DALLAS (CBSDFW.COM) - As many Texas students prepare to start the school year online, now more than ever access to the internet is essential.
Last spring, an estimated 1.8 million students across Texas were not able to take part in the online learning because they did not have high-speed internet.
North Texas school districts spent the summer working to address the issue but some parents say they still feel like they have to choose between their child's health and their education.
"I'd rather not risk sending my kids back to school but I don't have a choice," said Jhoanna Cadnea, a parent of two McKinney ISD high school students. "We don't have reliable internet so they have to go back."
For the Cadnea family to connect to the internet from their home in rural Collin County, the family uses a cell phone as a hotspot. In their neighborhood, however, cellular reception is spotty, at best.
"Sometimes no matter what you do, it is not possible to get internet here," said 10th grader Jessica Cadnea.
Last spring when schools were forced online, Jessica and her brother, Christian, fell behind.
They missed class Zoom calls, could not download instructional videos, and at times, their internet connection was not even strong enough to email in their homework.
"I think some of my teachers thought it was just an excuse to not do my work or to not turn it in or something, but they didn't understand my situation," she said.
With classes beginning yet again online this fall, Jessica's mother is worried.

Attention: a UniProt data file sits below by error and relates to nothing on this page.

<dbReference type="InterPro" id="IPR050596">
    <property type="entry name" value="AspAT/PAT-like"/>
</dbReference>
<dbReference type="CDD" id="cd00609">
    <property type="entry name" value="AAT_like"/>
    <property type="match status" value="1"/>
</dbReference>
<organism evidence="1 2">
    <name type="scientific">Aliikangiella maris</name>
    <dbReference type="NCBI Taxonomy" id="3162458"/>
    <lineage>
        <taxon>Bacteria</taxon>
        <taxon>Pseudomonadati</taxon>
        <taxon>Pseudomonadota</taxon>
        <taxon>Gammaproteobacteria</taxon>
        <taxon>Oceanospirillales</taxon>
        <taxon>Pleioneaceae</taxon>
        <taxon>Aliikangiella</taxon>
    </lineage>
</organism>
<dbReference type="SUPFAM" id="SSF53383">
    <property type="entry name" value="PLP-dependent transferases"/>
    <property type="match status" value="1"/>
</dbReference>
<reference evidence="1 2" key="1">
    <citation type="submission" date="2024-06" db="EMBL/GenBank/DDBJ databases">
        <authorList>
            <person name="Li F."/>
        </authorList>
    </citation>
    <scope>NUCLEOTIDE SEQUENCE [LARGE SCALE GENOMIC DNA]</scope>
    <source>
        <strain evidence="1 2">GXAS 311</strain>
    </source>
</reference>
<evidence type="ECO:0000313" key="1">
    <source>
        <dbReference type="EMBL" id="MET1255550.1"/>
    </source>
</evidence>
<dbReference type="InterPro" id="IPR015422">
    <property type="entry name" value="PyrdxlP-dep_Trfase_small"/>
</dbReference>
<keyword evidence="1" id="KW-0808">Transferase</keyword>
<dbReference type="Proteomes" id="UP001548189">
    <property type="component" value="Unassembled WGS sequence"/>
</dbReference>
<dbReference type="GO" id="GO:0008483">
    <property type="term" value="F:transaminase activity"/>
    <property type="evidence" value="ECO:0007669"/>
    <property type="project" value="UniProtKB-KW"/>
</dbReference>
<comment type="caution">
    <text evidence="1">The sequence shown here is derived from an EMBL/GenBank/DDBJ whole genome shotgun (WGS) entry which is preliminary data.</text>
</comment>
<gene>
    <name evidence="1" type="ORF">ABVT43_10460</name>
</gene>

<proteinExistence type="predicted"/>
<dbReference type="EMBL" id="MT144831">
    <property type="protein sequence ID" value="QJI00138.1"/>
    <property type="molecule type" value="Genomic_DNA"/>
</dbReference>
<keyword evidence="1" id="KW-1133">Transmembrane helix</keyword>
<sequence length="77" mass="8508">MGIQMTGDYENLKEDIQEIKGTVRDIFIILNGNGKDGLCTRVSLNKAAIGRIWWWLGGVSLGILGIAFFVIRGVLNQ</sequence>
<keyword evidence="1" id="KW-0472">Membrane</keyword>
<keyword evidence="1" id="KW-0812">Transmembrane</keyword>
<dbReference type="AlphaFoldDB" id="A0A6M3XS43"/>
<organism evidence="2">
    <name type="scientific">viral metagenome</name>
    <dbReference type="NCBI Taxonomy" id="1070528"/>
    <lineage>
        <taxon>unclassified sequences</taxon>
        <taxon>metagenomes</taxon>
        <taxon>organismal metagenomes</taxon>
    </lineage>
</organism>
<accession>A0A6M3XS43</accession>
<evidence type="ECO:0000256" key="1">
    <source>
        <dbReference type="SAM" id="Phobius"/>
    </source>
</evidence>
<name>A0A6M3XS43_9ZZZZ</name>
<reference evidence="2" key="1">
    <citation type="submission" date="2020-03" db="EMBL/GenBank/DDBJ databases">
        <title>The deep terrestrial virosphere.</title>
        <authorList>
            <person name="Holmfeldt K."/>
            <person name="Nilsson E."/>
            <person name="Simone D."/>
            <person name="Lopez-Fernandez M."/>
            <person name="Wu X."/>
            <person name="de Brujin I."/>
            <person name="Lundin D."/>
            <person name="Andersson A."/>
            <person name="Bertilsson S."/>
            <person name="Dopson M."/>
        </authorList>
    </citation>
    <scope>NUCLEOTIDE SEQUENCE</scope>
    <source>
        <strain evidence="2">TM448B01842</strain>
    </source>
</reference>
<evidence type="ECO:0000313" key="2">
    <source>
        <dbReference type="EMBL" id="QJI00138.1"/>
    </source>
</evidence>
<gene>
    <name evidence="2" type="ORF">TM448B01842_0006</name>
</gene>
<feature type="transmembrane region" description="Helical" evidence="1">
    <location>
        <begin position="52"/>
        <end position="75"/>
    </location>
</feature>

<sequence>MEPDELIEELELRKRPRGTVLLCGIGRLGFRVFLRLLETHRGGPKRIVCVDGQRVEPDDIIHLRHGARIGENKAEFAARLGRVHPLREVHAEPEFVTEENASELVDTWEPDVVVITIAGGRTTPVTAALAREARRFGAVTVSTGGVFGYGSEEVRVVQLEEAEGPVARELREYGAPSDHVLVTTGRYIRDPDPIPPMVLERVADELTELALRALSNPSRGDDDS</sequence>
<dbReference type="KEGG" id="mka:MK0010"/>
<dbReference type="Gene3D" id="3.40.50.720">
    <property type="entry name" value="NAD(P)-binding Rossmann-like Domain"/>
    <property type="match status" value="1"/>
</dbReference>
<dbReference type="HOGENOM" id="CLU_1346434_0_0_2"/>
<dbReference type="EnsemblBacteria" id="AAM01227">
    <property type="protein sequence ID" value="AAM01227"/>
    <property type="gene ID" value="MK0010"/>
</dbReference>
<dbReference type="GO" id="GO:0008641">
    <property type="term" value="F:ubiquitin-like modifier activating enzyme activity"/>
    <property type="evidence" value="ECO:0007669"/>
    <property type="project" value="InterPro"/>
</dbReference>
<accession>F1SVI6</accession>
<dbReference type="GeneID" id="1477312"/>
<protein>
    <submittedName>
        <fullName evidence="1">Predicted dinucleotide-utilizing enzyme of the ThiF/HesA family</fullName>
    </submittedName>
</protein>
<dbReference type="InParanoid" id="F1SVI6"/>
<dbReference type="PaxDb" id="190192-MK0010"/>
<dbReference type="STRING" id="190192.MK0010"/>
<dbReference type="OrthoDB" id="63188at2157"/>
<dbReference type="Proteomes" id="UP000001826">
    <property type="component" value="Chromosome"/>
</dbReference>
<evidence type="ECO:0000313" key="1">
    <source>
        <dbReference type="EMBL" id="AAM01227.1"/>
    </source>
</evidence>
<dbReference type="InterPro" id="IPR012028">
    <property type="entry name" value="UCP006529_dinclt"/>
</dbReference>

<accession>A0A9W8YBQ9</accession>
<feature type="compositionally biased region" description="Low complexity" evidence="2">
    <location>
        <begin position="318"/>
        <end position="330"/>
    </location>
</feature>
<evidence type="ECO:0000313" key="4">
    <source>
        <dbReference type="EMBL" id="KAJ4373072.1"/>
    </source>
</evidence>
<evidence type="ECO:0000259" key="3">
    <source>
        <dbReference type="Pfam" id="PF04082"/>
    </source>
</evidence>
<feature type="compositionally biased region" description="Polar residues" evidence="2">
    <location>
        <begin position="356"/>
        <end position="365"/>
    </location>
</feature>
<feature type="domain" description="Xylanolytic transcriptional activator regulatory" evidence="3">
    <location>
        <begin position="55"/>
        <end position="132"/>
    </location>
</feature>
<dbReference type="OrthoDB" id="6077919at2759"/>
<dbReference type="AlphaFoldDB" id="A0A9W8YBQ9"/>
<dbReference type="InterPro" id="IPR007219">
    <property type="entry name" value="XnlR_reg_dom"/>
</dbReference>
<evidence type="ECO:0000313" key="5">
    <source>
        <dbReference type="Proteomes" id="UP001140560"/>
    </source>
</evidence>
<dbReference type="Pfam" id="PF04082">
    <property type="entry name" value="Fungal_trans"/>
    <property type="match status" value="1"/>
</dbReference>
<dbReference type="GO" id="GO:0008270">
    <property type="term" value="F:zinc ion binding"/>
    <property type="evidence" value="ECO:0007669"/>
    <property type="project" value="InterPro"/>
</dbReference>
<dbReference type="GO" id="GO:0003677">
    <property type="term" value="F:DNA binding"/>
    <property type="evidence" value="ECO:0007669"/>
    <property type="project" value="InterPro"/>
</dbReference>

"I'm afraid they are going to end up failing just because of a lack of internet that we are not able to get and it's beyond my control. It's beyond their control," Cadnea said.
According to the Federal Reserve Bank of Dallas, nearly one in three households in Fort Worth and Arlington do not have fixed internet.
It's even worse in Dallas.
At 42%, Dallas has the worst connection rate among the ten largest cities in the country.
To solve the problem, local school districts have spent millions of dollars in recent months on mobile hotspots.
Dallas ISD will hand out more than 20,000 hotspots to students this year at a cost of nearly $2.9 million.
Since March, Fort Worth ISD has spent $3.6 million to purchase an additional 16,000 hotspots.
Districts, like Plano ISD, along with mobile hotspots, are setting up Wi-Fi spots at schools where students can connect from the parking lots.
Even still, some schools worry students may be left disconnected which is why when DeSoto ISD starts the year online, students will have the option to do it at school.
There will be no face-to-face teacher instruction but school buildings will be open with supervised online learning and reliable internet connection.
Since the spring, the Texas Education Agency and school districts have set aside $400 million with the goal to providing one million laptops, iPads and a half million hotspots to needy students.
Non-profits, like Dallas Innovation Alliance, have also jumped in to help narrow the digital divide.
The non-profit converted an old school bus into an internet hub and this fall the bus will be parked in Dallas neighborhoods where internet connection is limited.
"We all need to get creative," said Jennifer Sanders with Dallas Innovation Alliance. "How do we make sure internet, in some form or fashion, is in every home? I think it's important to be looking at the longer term as you are solving for the gap right now."
Community leaders and educators say the hotspots handed out by schools are just a "Band-aid on a more complex issue".
The pandemic has further fueled the push to make high-speed broadband a public utility but cost remains a major hurdle.
According to a recent economic model done by CostQuest Associates, connecting every home in Texas to broadband would cost more than $3.7 billion.
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